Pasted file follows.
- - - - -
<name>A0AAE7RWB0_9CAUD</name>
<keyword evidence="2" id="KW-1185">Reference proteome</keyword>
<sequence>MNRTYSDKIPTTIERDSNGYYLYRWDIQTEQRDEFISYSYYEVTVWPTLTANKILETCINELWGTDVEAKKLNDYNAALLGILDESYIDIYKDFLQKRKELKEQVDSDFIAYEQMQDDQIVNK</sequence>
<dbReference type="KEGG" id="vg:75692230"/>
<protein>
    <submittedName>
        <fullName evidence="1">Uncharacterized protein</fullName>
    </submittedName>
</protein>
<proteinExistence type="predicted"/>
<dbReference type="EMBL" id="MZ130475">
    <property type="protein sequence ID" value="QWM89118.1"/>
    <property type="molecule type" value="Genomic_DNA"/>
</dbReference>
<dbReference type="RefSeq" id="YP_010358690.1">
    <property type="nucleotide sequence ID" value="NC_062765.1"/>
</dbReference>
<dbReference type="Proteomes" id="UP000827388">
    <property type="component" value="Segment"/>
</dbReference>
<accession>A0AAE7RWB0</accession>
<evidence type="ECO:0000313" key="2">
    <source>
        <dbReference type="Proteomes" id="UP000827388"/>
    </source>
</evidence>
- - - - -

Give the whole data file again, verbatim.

<name>A0AAE7RWB0_9CAUD</name>
<keyword evidence="2" id="KW-1185">Reference proteome</keyword>
<sequence>MNRTYSDKIPTTIERDSNGYYLYRWDIQTEQRDEFISYSYYEVTVWPTLTANKILETCINELWGTDVEAKKLNDYNAALLGILDESYIDIYKDFLQKRKELKEQVDSDFIAYEQMQDDQIVNK</sequence>
<dbReference type="KEGG" id="vg:75692230"/>
<protein>
    <submittedName>
        <fullName evidence="1">Uncharacterized protein</fullName>
    </submittedName>
</protein>
<proteinExistence type="predicted"/>
<dbReference type="EMBL" id="MZ130475">
    <property type="protein sequence ID" value="QWM89118.1"/>
    <property type="molecule type" value="Genomic_DNA"/>
</dbReference>
<dbReference type="RefSeq" id="YP_010358690.1">
    <property type="nucleotide sequence ID" value="NC_062765.1"/>
</dbReference>
<dbReference type="Proteomes" id="UP000827388">
    <property type="component" value="Segment"/>
</dbReference>
<accession>A0AAE7RWB0</accession>
<evidence type="ECO:0000313" key="2">
    <source>
        <dbReference type="Proteomes" id="UP000827388"/>
    </source>
</evidence>